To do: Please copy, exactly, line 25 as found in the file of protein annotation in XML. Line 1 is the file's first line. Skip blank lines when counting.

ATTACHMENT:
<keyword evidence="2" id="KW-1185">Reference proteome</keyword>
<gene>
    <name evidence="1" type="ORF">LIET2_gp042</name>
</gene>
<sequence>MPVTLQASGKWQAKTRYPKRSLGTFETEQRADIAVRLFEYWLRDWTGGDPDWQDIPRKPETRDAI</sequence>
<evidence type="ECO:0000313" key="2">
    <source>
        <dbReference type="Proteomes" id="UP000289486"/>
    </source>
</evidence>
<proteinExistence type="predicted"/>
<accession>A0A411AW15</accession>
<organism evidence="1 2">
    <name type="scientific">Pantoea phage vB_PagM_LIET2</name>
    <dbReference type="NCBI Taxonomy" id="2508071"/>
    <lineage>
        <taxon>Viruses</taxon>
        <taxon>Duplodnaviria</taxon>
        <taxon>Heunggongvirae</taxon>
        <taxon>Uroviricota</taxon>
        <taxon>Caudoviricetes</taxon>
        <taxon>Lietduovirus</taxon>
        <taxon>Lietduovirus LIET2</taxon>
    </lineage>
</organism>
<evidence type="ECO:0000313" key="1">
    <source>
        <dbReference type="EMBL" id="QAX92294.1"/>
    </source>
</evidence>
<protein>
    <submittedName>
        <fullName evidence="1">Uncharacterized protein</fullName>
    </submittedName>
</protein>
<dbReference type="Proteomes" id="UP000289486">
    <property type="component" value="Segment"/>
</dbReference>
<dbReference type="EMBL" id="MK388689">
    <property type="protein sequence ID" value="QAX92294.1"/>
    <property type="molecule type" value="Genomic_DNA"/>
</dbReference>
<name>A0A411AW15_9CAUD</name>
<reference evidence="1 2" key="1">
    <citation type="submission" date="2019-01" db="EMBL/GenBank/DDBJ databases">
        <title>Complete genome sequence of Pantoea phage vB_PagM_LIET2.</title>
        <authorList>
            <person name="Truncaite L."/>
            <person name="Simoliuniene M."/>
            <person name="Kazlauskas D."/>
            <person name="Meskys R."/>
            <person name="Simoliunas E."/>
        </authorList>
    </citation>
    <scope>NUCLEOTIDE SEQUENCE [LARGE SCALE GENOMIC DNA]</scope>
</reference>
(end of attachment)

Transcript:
</organism>